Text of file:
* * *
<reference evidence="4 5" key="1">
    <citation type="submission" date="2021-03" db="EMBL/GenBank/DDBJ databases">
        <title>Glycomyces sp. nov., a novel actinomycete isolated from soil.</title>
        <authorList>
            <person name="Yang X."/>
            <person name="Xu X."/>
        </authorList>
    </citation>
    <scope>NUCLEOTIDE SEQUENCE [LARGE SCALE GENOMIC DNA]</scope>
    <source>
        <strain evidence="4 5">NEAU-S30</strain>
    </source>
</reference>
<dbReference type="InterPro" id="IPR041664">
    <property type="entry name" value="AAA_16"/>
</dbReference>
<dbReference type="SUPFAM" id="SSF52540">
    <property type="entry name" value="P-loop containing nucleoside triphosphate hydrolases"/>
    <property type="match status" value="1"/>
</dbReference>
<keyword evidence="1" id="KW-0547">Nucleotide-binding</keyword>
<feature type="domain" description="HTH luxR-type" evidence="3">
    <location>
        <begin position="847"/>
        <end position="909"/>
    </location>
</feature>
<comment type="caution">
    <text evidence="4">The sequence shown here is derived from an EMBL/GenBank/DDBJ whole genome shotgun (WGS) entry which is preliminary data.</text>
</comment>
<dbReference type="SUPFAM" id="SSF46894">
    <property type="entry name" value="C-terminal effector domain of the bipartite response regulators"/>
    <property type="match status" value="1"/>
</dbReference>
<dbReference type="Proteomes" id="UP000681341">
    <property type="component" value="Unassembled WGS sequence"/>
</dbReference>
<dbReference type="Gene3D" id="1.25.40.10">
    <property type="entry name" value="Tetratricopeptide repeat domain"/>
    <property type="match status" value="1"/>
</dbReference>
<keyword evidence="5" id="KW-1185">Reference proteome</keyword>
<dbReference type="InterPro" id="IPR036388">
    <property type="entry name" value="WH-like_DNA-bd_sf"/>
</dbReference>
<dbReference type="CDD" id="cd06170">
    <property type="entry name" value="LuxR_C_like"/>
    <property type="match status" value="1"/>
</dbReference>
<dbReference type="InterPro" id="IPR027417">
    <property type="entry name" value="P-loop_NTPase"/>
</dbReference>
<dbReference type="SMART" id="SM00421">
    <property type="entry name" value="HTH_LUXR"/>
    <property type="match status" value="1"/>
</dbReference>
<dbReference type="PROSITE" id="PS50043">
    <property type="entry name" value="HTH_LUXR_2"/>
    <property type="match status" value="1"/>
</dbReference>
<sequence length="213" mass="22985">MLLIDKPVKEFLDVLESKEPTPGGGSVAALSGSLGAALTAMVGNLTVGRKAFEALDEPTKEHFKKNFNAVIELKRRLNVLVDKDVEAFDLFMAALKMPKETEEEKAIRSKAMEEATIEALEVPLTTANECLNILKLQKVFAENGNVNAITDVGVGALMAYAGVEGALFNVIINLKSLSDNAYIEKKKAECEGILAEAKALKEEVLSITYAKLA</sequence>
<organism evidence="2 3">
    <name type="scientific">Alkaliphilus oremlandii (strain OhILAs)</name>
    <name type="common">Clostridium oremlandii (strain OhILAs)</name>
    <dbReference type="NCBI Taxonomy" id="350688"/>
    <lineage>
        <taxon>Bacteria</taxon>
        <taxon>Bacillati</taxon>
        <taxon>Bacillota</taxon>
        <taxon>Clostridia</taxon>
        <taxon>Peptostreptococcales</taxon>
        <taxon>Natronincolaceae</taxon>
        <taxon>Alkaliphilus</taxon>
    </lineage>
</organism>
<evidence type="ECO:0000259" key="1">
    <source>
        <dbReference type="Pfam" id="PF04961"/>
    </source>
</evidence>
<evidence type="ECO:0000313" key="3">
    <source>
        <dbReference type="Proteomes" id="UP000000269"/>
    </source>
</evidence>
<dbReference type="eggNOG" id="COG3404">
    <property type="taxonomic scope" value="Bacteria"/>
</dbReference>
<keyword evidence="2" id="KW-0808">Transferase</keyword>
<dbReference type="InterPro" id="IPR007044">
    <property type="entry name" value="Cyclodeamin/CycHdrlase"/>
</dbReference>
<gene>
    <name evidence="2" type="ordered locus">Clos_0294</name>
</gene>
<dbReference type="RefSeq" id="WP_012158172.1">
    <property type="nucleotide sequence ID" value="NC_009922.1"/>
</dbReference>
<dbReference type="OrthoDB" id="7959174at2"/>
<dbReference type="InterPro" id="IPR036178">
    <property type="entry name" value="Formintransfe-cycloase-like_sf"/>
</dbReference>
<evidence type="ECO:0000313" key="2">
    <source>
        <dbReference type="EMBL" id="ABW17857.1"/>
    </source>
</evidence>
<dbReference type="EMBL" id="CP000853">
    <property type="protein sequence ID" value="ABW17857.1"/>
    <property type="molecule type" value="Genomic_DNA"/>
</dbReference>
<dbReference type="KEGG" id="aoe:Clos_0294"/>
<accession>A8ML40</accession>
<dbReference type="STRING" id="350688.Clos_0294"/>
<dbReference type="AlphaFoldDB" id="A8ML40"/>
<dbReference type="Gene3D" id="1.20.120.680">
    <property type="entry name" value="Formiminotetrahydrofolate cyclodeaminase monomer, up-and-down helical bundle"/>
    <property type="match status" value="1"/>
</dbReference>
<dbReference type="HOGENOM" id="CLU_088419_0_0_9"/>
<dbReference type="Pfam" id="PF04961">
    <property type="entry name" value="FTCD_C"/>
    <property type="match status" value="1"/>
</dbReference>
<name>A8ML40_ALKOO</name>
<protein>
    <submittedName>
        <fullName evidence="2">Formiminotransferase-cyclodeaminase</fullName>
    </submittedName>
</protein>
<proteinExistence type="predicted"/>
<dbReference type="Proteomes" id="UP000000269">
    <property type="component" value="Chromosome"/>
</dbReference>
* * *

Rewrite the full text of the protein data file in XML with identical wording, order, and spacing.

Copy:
<reference evidence="4 5" key="1">
    <citation type="submission" date="2021-03" db="EMBL/GenBank/DDBJ databases">
        <title>Glycomyces sp. nov., a novel actinomycete isolated from soil.</title>
        <authorList>
            <person name="Yang X."/>
            <person name="Xu X."/>
        </authorList>
    </citation>
    <scope>NUCLEOTIDE SEQUENCE [LARGE SCALE GENOMIC DNA]</scope>
    <source>
        <strain evidence="4 5">NEAU-S30</strain>
    </source>
</reference>
<dbReference type="InterPro" id="IPR041664">
    <property type="entry name" value="AAA_16"/>
</dbReference>
<dbReference type="SUPFAM" id="SSF52540">
    <property type="entry name" value="P-loop containing nucleoside triphosphate hydrolases"/>
    <property type="match status" value="1"/>
</dbReference>
<keyword evidence="1" id="KW-0547">Nucleotide-binding</keyword>
<feature type="domain" description="HTH luxR-type" evidence="3">
    <location>
        <begin position="847"/>
        <end position="909"/>
    </location>
</feature>
<comment type="caution">
    <text evidence="4">The sequence shown here is derived from an EMBL/GenBank/DDBJ whole genome shotgun (WGS) entry which is preliminary data.</text>
</comment>
<dbReference type="SUPFAM" id="SSF46894">
    <property type="entry name" value="C-terminal effector domain of the bipartite response regulators"/>
    <property type="match status" value="1"/>
</dbReference>
<dbReference type="Proteomes" id="UP000681341">
    <property type="component" value="Unassembled WGS sequence"/>
</dbReference>
<dbReference type="Gene3D" id="1.25.40.10">
    <property type="entry name" value="Tetratricopeptide repeat domain"/>
    <property type="match status" value="1"/>
</dbReference>
<keyword evidence="5" id="KW-1185">Reference proteome</keyword>
<dbReference type="InterPro" id="IPR036388">
    <property type="entry name" value="WH-like_DNA-bd_sf"/>
</dbReference>
<dbReference type="CDD" id="cd06170">
    <property type="entry name" value="LuxR_C_like"/>
    <property type="match status" value="1"/>
</dbReference>
<dbReference type="InterPro" id="IPR027417">
    <property type="entry name" value="P-loop_NTPase"/>
</dbReference>
<dbReference type="SMART" id="SM00421">
    <property type="entry name" value="HTH_LUXR"/>
    <property type="match status" value="1"/>
</dbReference>
<dbReference type="PROSITE" id="PS50043">
    <property type="entry name" value="HTH_LUXR_2"/>
    <property type="match status" value="1"/>
</dbReference>
<sequence length="213" mass="22985">MLLIDKPVKEFLDVLESKEPTPGGGSVAALSGSLGAALTAMVGNLTVGRKAFEALDEPTKEHFKKNFNAVIELKRRLNVLVDKDVEAFDLFMAALKMPKETEEEKAIRSKAMEEATIEALEVPLTTANECLNILKLQKVFAENGNVNAITDVGVGALMAYAGVEGALFNVIINLKSLSDNAYIEKKKAECEGILAEAKALKEEVLSITYAKLA</sequence>
<organism evidence="2 3">
    <name type="scientific">Alkaliphilus oremlandii (strain OhILAs)</name>
    <name type="common">Clostridium oremlandii (strain OhILAs)</name>
    <dbReference type="NCBI Taxonomy" id="350688"/>
    <lineage>
        <taxon>Bacteria</taxon>
        <taxon>Bacillati</taxon>
        <taxon>Bacillota</taxon>
        <taxon>Clostridia</taxon>
        <taxon>Peptostreptococcales</taxon>
        <taxon>Natronincolaceae</taxon>
        <taxon>Alkaliphilus</taxon>
    </lineage>
</organism>
<evidence type="ECO:0000259" key="1">
    <source>
        <dbReference type="Pfam" id="PF04961"/>
    </source>
</evidence>
<evidence type="ECO:0000313" key="3">
    <source>
        <dbReference type="Proteomes" id="UP000000269"/>
    </source>
</evidence>
<dbReference type="eggNOG" id="COG3404">
    <property type="taxonomic scope" value="Bacteria"/>
</dbReference>
<keyword evidence="2" id="KW-0808">Transferase</keyword>
<dbReference type="InterPro" id="IPR007044">
    <property type="entry name" value="Cyclodeamin/CycHdrlase"/>
</dbReference>
<gene>
    <name evidence="2" type="ordered locus">Clos_0294</name>
</gene>
<dbReference type="RefSeq" id="WP_012158172.1">
    <property type="nucleotide sequence ID" value="NC_009922.1"/>
</dbReference>
<dbReference type="OrthoDB" id="7959174at2"/>
<dbReference type="InterPro" id="IPR036178">
    <property type="entry name" value="Formintransfe-cycloase-like_sf"/>
</dbReference>
<evidence type="ECO:0000313" key="2">
    <source>
        <dbReference type="EMBL" id="ABW17857.1"/>
    </source>
</evidence>
<dbReference type="EMBL" id="CP000853">
    <property type="protein sequence ID" value="ABW17857.1"/>
    <property type="molecule type" value="Genomic_DNA"/>
</dbReference>
<dbReference type="KEGG" id="aoe:Clos_0294"/>
<accession>A8ML40</accession>
<dbReference type="STRING" id="350688.Clos_0294"/>
<dbReference type="AlphaFoldDB" id="A8ML40"/>
<dbReference type="Gene3D" id="1.20.120.680">
    <property type="entry name" value="Formiminotetrahydrofolate cyclodeaminase monomer, up-and-down helical bundle"/>
    <property type="match status" value="1"/>
</dbReference>
<dbReference type="HOGENOM" id="CLU_088419_0_0_9"/>
<dbReference type="Pfam" id="PF04961">
    <property type="entry name" value="FTCD_C"/>
    <property type="match status" value="1"/>
</dbReference>
<name>A8ML40_ALKOO</name>
<protein>
    <submittedName>
        <fullName evidence="2">Formiminotransferase-cyclodeaminase</fullName>
    </submittedName>
</protein>
<proteinExistence type="predicted"/>
<dbReference type="Proteomes" id="UP000000269">
    <property type="component" value="Chromosome"/>
</dbReference>